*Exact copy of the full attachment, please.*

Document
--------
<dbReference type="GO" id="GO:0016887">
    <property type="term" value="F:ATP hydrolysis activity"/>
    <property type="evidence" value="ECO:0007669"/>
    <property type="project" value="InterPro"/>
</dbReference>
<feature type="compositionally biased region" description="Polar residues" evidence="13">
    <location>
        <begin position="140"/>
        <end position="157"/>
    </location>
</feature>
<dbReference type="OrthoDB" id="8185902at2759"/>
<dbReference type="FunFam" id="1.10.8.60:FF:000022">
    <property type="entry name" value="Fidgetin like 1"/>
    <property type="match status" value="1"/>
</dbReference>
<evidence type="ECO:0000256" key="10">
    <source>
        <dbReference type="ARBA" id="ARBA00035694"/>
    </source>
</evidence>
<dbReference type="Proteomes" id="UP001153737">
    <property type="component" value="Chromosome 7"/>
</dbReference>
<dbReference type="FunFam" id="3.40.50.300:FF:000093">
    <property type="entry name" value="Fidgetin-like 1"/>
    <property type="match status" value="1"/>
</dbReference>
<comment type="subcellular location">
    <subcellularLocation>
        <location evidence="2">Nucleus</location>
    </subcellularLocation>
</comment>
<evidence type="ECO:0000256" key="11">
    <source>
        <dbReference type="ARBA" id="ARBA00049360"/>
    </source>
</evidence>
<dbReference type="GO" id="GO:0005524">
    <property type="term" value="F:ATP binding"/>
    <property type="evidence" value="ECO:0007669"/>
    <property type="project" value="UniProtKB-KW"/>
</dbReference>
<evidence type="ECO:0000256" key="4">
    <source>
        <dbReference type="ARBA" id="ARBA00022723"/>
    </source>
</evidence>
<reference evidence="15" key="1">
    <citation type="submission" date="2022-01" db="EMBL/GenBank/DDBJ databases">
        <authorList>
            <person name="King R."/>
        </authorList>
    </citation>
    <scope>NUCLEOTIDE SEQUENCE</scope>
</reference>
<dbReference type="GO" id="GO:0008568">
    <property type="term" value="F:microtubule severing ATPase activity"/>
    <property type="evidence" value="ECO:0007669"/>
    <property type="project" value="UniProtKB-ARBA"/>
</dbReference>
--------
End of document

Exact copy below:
<dbReference type="GO" id="GO:0016887">
    <property type="term" value="F:ATP hydrolysis activity"/>
    <property type="evidence" value="ECO:0007669"/>
    <property type="project" value="InterPro"/>
</dbReference>
<feature type="compositionally biased region" description="Polar residues" evidence="13">
    <location>
        <begin position="140"/>
        <end position="157"/>
    </location>
</feature>
<dbReference type="OrthoDB" id="8185902at2759"/>
<dbReference type="FunFam" id="1.10.8.60:FF:000022">
    <property type="entry name" value="Fidgetin like 1"/>
    <property type="match status" value="1"/>
</dbReference>
<evidence type="ECO:0000256" key="10">
    <source>
        <dbReference type="ARBA" id="ARBA00035694"/>
    </source>
</evidence>
<dbReference type="Proteomes" id="UP001153737">
    <property type="component" value="Chromosome 7"/>
</dbReference>
<dbReference type="FunFam" id="3.40.50.300:FF:000093">
    <property type="entry name" value="Fidgetin-like 1"/>
    <property type="match status" value="1"/>
</dbReference>
<comment type="subcellular location">
    <subcellularLocation>
        <location evidence="2">Nucleus</location>
    </subcellularLocation>
</comment>
<evidence type="ECO:0000256" key="11">
    <source>
        <dbReference type="ARBA" id="ARBA00049360"/>
    </source>
</evidence>
<dbReference type="GO" id="GO:0005524">
    <property type="term" value="F:ATP binding"/>
    <property type="evidence" value="ECO:0007669"/>
    <property type="project" value="UniProtKB-KW"/>
</dbReference>
<evidence type="ECO:0000256" key="4">
    <source>
        <dbReference type="ARBA" id="ARBA00022723"/>
    </source>
</evidence>
<reference evidence="15" key="1">
    <citation type="submission" date="2022-01" db="EMBL/GenBank/DDBJ databases">
        <authorList>
            <person name="King R."/>
        </authorList>
    </citation>
    <scope>NUCLEOTIDE SEQUENCE</scope>
</reference>
<dbReference type="GO" id="GO:0008568">
    <property type="term" value="F:microtubule severing ATPase activity"/>
    <property type="evidence" value="ECO:0007669"/>
    <property type="project" value="UniProtKB-ARBA"/>
</dbReference>